Introducing Amber

By Rogue Heart,

Meet Amber

Client Relations Manager, Musical Mom, and Housing advocate

Introducing Amber

“Every case has its own story, its own world.” – Amber Roy

Twenty years ago, Amber Roy and Josiah Roloff, shared the same workplace and similar interests in digital forensics. Their professional paths diverged, eventually meeting again when Amber joined Roloff Digital Forensics (RDF) in late January. Having a trifold love for relations, technology, and servant leadership, Amber saw an opportunity to be creative at RDF. The daughter of Shriners and a nurse, servant leadership and relationship management runs in the family. Her work/life balance harmonizes through creativity: she, her husband, and her children are all musicians.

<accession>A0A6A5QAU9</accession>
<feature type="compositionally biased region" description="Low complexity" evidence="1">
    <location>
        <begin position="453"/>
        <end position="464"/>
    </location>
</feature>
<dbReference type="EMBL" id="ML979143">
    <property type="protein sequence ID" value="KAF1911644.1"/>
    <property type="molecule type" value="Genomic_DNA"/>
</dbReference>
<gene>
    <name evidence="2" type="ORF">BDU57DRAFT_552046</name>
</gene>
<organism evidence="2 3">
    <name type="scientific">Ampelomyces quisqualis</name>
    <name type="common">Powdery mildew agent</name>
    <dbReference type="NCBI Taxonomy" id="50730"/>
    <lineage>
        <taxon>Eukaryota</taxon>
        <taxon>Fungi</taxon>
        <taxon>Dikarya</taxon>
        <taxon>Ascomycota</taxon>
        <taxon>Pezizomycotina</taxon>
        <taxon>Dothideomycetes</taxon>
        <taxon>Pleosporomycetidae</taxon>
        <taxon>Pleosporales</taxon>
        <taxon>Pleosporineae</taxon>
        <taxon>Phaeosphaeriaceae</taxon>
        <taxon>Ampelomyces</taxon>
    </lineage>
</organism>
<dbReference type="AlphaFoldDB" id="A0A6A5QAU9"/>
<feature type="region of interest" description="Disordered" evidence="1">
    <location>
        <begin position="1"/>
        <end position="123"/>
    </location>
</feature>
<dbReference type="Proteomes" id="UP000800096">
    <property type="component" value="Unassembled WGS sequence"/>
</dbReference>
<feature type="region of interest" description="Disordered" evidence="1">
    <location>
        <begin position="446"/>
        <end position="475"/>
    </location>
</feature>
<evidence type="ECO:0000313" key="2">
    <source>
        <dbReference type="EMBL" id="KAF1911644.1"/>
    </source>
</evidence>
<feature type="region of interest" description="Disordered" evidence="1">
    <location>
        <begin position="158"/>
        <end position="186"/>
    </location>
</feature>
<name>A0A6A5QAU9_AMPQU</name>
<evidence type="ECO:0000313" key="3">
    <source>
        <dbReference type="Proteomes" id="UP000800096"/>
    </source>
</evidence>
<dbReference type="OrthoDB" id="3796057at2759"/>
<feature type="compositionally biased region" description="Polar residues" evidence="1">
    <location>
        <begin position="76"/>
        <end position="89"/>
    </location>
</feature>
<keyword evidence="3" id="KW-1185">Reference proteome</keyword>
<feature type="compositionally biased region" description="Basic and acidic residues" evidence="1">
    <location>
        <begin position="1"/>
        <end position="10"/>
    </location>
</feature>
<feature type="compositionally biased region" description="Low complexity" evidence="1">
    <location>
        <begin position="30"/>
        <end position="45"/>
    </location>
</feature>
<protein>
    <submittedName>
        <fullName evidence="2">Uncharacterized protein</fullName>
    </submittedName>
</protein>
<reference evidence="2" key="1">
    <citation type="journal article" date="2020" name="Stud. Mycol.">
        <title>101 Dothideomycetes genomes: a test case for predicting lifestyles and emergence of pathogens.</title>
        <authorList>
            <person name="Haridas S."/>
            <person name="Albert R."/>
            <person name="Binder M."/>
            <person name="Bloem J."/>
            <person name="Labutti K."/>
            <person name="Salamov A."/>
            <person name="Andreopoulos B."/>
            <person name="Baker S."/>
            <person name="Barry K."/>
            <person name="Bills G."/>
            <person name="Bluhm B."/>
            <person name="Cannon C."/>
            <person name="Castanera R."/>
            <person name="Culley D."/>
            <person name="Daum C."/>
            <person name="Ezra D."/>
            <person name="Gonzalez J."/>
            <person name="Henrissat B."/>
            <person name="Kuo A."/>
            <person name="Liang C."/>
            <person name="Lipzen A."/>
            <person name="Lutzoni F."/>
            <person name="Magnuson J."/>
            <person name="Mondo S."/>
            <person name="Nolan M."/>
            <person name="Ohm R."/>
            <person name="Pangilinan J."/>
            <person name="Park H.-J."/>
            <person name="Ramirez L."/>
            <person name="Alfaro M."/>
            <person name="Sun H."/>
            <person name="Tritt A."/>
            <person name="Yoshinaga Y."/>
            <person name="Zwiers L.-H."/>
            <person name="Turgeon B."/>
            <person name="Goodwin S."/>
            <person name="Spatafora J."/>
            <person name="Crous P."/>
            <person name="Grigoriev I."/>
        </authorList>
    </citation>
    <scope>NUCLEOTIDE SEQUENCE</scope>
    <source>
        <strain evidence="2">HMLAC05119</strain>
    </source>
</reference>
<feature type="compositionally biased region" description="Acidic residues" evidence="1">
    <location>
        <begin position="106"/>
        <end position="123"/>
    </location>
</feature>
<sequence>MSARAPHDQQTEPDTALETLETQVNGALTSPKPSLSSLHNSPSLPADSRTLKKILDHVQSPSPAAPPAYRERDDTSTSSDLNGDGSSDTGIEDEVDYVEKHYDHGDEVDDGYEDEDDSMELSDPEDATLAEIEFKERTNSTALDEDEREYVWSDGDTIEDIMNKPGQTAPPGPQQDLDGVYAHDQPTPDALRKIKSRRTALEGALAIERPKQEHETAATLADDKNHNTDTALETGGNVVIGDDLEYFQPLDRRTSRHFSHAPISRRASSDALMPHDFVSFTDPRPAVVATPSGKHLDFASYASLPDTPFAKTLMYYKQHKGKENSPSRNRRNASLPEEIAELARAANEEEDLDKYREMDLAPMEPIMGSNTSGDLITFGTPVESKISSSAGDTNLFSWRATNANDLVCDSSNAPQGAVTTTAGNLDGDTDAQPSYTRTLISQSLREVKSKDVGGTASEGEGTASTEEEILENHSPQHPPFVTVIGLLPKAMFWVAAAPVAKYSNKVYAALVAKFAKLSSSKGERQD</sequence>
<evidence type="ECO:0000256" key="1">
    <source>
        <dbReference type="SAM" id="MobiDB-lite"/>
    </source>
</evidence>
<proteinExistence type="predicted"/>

On working at RDF, “[e]very single person here is solution-minded. Their approaches are going to be completely different [with unique perspectives]. I work with people who genuinely enjoy one another. It’s impossible to not be creative in an environment that promotes that kind of growth and culture.”


Being the Cheese

Amber wears many hats as the Client Relations Manager, SCRUM master, Evidence Custodian, and Continuous Improvement Manager.

“I am the person that puts folks together. [Clients] have a problem and we have folks here that can help solve that problem. And I’m here to be the cheese.” Can you tell Amber grew up in Wisconsin?

RDF’s services and expertise span the expanse of technology from the Consumer Internet of Things (CIoT) to consulting on prosecution or defense in criminal cases or military-related cases.

“We’re creating a path, a footprint everywhere we go. And sometimes folks need help preserving that information. Sometimes they need our examiners to analyze the information and document what they find. Our focus is to be factual to those that we serve.”